Amid the growth of addiction medicine randomized controlled trials (RCTs), scholars have begun examining participants’ study experiences, highlighting facilitators and barriers to enrollment. However, this work can overlook the interplay between trial participation and social-structural dimensions among people with substance use disorders linked to the social nature of use, socioeconomic marginalization, and time demands of substance procurement and use. To effectively conduct RCTs with this unique population, it is necessary to examine the broader social context of study participation. We conducted nested qualitative interviews with 22 participants involved in an RCT testing a treatment for alcohol and opioid use disorders in HIV clinics. Thematic analyses revealed social-structural circumstances shaping RCT participation as well as how participation constitutes a turning point, prompting individuals to reconfigure social networks, reorient to spatial environments, and reorganize day-to-day life—with implications for how substance use disorder RCTs should be approached by researchers.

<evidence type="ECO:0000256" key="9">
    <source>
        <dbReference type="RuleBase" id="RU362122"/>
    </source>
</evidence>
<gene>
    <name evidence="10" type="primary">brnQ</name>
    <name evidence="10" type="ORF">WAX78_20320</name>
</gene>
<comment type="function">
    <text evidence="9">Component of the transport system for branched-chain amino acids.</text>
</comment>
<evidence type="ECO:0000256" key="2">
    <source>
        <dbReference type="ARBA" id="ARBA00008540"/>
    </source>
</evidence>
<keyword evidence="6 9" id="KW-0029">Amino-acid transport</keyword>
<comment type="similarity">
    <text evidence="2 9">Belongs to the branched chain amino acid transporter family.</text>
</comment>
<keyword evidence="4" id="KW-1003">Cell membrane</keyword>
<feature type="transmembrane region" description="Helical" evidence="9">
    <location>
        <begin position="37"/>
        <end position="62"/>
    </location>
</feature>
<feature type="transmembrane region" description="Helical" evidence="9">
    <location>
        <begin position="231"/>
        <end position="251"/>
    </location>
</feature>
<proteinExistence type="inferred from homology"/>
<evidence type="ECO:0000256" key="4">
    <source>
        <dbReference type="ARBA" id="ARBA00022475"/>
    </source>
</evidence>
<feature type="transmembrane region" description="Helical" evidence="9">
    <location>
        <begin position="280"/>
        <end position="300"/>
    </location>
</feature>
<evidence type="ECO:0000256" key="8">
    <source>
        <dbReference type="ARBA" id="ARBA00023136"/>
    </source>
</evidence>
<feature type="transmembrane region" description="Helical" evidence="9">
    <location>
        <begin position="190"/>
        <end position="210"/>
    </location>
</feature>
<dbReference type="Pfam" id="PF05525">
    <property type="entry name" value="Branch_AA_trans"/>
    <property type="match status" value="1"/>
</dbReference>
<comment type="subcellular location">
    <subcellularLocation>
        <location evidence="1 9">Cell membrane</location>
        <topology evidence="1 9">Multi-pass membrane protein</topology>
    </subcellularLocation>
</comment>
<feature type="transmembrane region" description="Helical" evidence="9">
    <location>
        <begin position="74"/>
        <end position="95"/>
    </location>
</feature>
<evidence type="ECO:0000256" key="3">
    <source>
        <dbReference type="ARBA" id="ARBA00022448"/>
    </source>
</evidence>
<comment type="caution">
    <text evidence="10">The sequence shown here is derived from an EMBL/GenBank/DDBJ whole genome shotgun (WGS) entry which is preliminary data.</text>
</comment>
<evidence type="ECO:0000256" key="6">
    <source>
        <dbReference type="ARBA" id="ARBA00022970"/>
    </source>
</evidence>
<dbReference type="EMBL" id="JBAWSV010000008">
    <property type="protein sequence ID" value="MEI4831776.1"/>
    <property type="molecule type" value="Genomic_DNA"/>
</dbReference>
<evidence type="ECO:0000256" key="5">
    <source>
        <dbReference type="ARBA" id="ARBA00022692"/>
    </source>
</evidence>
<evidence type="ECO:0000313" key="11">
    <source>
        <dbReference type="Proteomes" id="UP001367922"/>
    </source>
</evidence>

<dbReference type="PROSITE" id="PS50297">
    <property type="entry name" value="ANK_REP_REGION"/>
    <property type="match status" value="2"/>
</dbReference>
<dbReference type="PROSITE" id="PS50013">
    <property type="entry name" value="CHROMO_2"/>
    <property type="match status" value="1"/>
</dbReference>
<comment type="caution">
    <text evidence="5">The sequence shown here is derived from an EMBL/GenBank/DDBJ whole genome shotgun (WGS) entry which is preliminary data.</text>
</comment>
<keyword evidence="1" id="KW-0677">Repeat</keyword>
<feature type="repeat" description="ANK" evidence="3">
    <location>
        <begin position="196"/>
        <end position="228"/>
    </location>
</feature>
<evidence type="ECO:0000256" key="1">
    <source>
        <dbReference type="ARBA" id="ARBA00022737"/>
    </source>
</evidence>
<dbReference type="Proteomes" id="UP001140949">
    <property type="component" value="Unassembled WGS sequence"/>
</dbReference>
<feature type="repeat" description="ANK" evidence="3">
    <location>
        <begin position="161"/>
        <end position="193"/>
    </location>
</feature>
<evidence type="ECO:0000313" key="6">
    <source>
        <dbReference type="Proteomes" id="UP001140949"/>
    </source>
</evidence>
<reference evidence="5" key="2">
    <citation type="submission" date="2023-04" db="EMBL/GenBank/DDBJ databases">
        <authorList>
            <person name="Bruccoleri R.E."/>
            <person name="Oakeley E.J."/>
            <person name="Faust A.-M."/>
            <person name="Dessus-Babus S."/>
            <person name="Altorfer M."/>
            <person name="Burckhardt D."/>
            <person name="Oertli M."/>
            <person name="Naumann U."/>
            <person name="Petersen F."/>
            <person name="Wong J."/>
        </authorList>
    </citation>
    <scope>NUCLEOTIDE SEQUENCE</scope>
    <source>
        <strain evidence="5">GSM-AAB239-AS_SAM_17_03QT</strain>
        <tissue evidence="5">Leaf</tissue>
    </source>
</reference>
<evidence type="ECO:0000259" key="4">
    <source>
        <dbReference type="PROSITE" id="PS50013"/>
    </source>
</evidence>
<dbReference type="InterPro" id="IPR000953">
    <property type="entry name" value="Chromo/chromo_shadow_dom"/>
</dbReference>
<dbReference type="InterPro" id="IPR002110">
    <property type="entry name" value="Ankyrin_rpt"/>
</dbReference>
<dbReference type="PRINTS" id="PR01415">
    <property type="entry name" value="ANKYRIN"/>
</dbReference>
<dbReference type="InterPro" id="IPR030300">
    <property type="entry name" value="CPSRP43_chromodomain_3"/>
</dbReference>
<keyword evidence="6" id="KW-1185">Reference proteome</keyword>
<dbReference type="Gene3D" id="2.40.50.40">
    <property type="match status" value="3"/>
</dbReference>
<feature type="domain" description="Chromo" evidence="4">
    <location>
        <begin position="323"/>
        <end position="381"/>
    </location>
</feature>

- lived experience
- marginalized or vulnerable populations
- qualitative interviews
- substance use
- users’ experiences
ASJC Scopus subject areas
- Public Health, Environmental and Occupational Health